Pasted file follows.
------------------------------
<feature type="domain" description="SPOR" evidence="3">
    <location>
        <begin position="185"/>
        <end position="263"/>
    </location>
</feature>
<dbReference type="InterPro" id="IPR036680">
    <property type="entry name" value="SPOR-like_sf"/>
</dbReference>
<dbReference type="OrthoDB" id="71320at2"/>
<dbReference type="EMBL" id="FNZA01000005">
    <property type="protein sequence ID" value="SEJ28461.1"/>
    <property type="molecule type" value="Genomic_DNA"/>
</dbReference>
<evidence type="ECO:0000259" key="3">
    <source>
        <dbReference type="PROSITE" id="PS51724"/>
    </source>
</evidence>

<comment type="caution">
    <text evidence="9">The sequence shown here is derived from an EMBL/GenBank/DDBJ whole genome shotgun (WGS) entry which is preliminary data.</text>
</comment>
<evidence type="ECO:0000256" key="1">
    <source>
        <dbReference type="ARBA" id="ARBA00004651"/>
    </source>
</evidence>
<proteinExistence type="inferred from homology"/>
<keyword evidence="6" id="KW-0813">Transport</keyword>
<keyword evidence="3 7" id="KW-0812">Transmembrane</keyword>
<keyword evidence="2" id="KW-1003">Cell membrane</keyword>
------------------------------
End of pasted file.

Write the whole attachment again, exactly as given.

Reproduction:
<feature type="domain" description="SPOR" evidence="3">
    <location>
        <begin position="185"/>
        <end position="263"/>
    </location>
</feature>
<dbReference type="InterPro" id="IPR036680">
    <property type="entry name" value="SPOR-like_sf"/>
</dbReference>
<dbReference type="OrthoDB" id="71320at2"/>
<dbReference type="EMBL" id="FNZA01000005">
    <property type="protein sequence ID" value="SEJ28461.1"/>
    <property type="molecule type" value="Genomic_DNA"/>
</dbReference>
<evidence type="ECO:0000259" key="3">
    <source>
        <dbReference type="PROSITE" id="PS51724"/>
    </source>
</evidence>

<comment type="caution">
    <text evidence="9">The sequence shown here is derived from an EMBL/GenBank/DDBJ whole genome shotgun (WGS) entry which is preliminary data.</text>
</comment>
<evidence type="ECO:0000256" key="1">
    <source>
        <dbReference type="ARBA" id="ARBA00004651"/>
    </source>
</evidence>
<proteinExistence type="inferred from homology"/>
<keyword evidence="6" id="KW-0813">Transport</keyword>
<keyword evidence="3 7" id="KW-0812">Transmembrane</keyword>
<keyword evidence="2" id="KW-1003">Cell membrane</keyword>